A. Appellant's Grocery Store Was A Likely Source of Income From Which It Could Be Inferred That His Increase In Net Worth Arose.
In recognizing the necessity for applying the net worth method of computation with great care in Holland v. United States, supra, the Supreme Court, nonetheless, stated the fundamental policy for approving its continued use:
"One basic assumption in establishing guilt by this method is that most assets derive from a taxable source, and that when this is not true the taxpayer is in a position to explain the discrepancy." 348 U.S. at 126, 75 S. Ct. at 130, 99 L.Ed. 150.
In Whitfield v. United States, 383 F.2d 142 (9th Cir. 1967) we discussed the standard for proving a likely source of income:
"In Holland, the Supreme Court remarked, `Also requisite to the use of the net worth method is evidence supporting the inference that the defendant's net worth increases are attributable to currently taxable income.' * * * (Emphasis supplied [by the court]) It added, `But proof of a likely source, from which the jury could reasonably find that the net worth increases sprang, is sufficient. * * * (Emphasis supplied [by the court]) From the emphasized words, it seems clear to us that in the presentation of its evidence of a likely source of income which should have been reported, the Government met the burden required by Holland. In defense, the appellant, who testified in her own behalf, contended that her business was incapable of producing the income which the Government charged to have been unreported. She insisted that her husband had concealed $100,000 in a tin box and that, upon his death in 1948, the money had come into her possession. Her credibility was severely shaken." 383 F.2d at 144.
See also Armstrong v. United States, 327 F.2d 189, 194 (9th Cir. 1964).
The trial judge found it significant that neither of appellant's witnesses had any direct knowledge of the operations of appellant's grocery. It is clear from his opinion that he thought their testimony did not negate the reasonable inference that was established by the government that appellant's net worth increased as a result of the grocery operations.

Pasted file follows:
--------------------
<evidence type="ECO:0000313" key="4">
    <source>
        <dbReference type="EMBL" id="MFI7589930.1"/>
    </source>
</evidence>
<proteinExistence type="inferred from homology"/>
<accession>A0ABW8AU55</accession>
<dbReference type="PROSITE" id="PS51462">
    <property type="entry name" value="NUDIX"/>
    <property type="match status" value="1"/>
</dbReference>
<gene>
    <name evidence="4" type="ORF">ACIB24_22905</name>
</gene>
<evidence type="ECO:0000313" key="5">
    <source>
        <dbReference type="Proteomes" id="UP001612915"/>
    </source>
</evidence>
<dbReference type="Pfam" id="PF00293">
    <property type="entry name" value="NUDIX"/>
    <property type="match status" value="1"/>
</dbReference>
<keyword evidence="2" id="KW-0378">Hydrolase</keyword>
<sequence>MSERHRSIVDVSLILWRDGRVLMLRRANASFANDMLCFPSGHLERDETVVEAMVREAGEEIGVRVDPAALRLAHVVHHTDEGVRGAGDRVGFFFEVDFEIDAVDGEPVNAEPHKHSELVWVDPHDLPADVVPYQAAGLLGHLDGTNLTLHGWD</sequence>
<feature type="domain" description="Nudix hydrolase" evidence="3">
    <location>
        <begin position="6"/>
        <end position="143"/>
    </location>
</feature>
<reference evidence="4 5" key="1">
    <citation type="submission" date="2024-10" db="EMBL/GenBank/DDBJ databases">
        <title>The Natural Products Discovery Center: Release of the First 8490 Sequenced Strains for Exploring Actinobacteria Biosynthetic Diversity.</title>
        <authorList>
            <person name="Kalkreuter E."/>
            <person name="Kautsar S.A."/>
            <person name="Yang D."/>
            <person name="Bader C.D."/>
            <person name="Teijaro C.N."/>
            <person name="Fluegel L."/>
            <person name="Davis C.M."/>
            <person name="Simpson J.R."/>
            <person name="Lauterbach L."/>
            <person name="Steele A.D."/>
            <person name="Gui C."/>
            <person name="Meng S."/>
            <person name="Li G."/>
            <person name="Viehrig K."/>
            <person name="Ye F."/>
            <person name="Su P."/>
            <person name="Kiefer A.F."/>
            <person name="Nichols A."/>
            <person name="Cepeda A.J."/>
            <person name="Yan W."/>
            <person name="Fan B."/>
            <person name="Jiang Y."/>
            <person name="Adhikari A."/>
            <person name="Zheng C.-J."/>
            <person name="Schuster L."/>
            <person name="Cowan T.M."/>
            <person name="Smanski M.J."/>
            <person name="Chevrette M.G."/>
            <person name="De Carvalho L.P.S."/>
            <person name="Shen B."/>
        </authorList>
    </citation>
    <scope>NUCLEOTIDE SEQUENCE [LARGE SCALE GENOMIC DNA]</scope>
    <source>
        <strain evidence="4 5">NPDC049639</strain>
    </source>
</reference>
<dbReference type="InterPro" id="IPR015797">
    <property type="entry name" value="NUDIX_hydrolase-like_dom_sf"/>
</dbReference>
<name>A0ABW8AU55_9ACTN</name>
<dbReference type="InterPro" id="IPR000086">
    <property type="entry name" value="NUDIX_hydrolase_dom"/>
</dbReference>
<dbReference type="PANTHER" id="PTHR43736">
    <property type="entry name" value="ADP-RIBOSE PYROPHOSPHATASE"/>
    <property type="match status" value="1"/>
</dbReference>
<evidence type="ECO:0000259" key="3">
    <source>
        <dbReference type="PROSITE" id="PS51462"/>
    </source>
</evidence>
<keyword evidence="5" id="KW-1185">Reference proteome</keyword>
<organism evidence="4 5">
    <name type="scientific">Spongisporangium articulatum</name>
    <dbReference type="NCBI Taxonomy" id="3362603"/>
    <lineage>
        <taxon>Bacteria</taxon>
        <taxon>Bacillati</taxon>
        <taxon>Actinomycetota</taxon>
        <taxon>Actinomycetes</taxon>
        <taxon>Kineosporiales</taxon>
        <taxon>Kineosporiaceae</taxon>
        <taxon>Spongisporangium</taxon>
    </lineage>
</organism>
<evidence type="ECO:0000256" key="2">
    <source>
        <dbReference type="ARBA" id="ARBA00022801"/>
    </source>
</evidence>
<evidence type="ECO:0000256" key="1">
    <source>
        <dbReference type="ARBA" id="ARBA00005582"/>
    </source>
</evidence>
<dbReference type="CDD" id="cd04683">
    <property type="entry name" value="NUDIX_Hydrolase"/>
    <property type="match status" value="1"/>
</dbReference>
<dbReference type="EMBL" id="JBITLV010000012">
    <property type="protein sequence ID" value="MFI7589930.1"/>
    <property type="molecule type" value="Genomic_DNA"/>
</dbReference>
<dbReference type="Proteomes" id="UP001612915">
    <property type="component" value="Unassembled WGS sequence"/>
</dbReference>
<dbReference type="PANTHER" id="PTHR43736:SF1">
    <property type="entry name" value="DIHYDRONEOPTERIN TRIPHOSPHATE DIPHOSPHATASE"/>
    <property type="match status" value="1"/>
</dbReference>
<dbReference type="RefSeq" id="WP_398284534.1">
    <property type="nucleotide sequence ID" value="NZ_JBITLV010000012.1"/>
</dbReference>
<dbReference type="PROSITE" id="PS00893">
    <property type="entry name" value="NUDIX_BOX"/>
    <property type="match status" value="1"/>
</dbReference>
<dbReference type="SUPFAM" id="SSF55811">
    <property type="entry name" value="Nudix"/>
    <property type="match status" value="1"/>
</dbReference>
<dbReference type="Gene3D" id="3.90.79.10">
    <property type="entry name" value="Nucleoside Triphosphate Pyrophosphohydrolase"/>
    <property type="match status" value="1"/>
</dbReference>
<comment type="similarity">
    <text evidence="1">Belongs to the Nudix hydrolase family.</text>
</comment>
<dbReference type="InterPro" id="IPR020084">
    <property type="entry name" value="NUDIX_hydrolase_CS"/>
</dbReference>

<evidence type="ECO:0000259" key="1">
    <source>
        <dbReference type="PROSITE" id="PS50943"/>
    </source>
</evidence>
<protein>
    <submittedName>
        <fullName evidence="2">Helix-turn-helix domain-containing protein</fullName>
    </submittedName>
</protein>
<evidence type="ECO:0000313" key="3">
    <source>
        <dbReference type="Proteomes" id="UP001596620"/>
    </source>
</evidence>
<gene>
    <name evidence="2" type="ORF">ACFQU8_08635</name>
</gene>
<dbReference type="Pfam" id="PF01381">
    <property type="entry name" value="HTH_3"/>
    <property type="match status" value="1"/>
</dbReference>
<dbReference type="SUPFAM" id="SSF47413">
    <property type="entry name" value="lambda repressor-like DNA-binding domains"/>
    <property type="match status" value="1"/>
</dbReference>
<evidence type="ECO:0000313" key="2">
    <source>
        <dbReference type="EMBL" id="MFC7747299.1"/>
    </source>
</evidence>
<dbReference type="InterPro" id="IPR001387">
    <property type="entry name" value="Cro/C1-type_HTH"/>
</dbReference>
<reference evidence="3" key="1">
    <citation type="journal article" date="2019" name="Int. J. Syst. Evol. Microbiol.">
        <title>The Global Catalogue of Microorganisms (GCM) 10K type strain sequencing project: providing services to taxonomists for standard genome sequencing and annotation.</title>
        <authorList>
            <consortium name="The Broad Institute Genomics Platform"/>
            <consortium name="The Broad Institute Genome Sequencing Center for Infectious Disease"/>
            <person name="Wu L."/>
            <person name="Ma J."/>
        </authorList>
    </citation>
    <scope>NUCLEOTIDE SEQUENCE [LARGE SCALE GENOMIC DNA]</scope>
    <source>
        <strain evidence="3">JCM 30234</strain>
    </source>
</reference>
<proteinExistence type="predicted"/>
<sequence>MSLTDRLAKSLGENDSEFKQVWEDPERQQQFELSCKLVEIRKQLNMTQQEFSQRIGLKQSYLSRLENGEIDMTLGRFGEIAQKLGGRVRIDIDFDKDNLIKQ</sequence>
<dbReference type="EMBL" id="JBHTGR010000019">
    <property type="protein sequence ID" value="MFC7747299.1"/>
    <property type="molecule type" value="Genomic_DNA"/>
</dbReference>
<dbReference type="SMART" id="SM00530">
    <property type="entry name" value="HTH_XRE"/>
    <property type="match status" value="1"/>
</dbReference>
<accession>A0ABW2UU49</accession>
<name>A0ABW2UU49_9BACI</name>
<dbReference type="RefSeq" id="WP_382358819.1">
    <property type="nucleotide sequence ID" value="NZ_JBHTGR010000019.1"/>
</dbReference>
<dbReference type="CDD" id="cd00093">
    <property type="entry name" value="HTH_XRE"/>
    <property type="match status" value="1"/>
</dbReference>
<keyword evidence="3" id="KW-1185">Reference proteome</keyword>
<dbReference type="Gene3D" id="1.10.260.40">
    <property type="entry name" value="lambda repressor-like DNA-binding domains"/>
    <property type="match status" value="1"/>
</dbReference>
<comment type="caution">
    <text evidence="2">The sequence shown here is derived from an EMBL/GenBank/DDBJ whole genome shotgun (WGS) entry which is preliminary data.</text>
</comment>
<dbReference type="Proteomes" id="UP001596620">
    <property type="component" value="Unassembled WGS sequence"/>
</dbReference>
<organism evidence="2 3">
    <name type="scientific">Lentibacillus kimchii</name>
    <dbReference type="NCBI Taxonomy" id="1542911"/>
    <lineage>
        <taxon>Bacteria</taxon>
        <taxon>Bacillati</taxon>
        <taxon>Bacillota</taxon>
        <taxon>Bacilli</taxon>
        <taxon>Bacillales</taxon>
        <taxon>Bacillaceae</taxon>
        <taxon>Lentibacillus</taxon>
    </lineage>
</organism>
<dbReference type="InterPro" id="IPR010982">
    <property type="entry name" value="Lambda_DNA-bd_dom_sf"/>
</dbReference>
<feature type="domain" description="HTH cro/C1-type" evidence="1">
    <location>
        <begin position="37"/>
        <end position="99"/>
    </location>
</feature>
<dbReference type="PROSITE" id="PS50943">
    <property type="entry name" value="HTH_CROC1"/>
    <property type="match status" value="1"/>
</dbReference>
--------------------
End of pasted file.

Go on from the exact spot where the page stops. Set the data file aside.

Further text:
Moreover, the court was impressed with the weakness of appellant's explanation of the rapid increase in net worth. This undoubtedly gave added weight to the circumstantial evidence that the increase in net worth sprang from the grocery.8 We agree with the reasoning of Moore v. United States, 271 F.2d 564, 568 (4th Cir. 1959) as quoted in United States v. Mancuso, 378 F.2d 612, 617 (4th Cir. 1967) in which the government's net worth computation was upheld as resting upon substantial evidence9 and negating the cash hoard theory beyond a reasonable doubt.
This, even though it has been said:
"If [circumstantial evidence] be sufficient to support an inference of guilt and the defendant fails to offer a reasonable explanation consistent with innocence, such failure may be considered by the trier of fact. * * It is not necessary, in appraising the sufficiency of the evidence, that this court be convinced beyond a reasonable doubt of the guilt of the defendant. * * * The question is whether the evidence, construed most favorable for the prosecution, is such that a jury (or trial judge) might find the defendant guilty beyond a reasonable doubt." Moore v. United States, supra.
Viewing the evidence in the light most favorable to the government, as we must (Lustiger v. United States, 386 F.2d 132 (9th Cir. 1967), cert. den. 390 U.S. 951, 88 S.Ct. 1042, 19 L.Ed.2d 1142), we do not think the trial judge erred in inferring that the increase in net worth was attributable to the grocery store, a likely source of the unreported income (293 F.Supp. at 1257).10
B. The Government Made Reasonable Efforts To Investigate Appellant's "Cash Hoard" Explanation of Increased Net Worth.
The Holland opinion recognized that the net worth method of tax computation, resting as it does on circumstantial evidence and approximation, might create the danger
"That the jury may assume that once the Government has established the figures in its net worth computations, the crime of tax evasion automatically follows." 348 U.S. at 127-128, 75 S.Ct. at 131, 99 L.Ed. 150.
To lessen this danger, the Holland court placed the burden upon the government to investigate leads given by the taxpayer as to nontaxable sources of increased net income. Specifically, the Court said: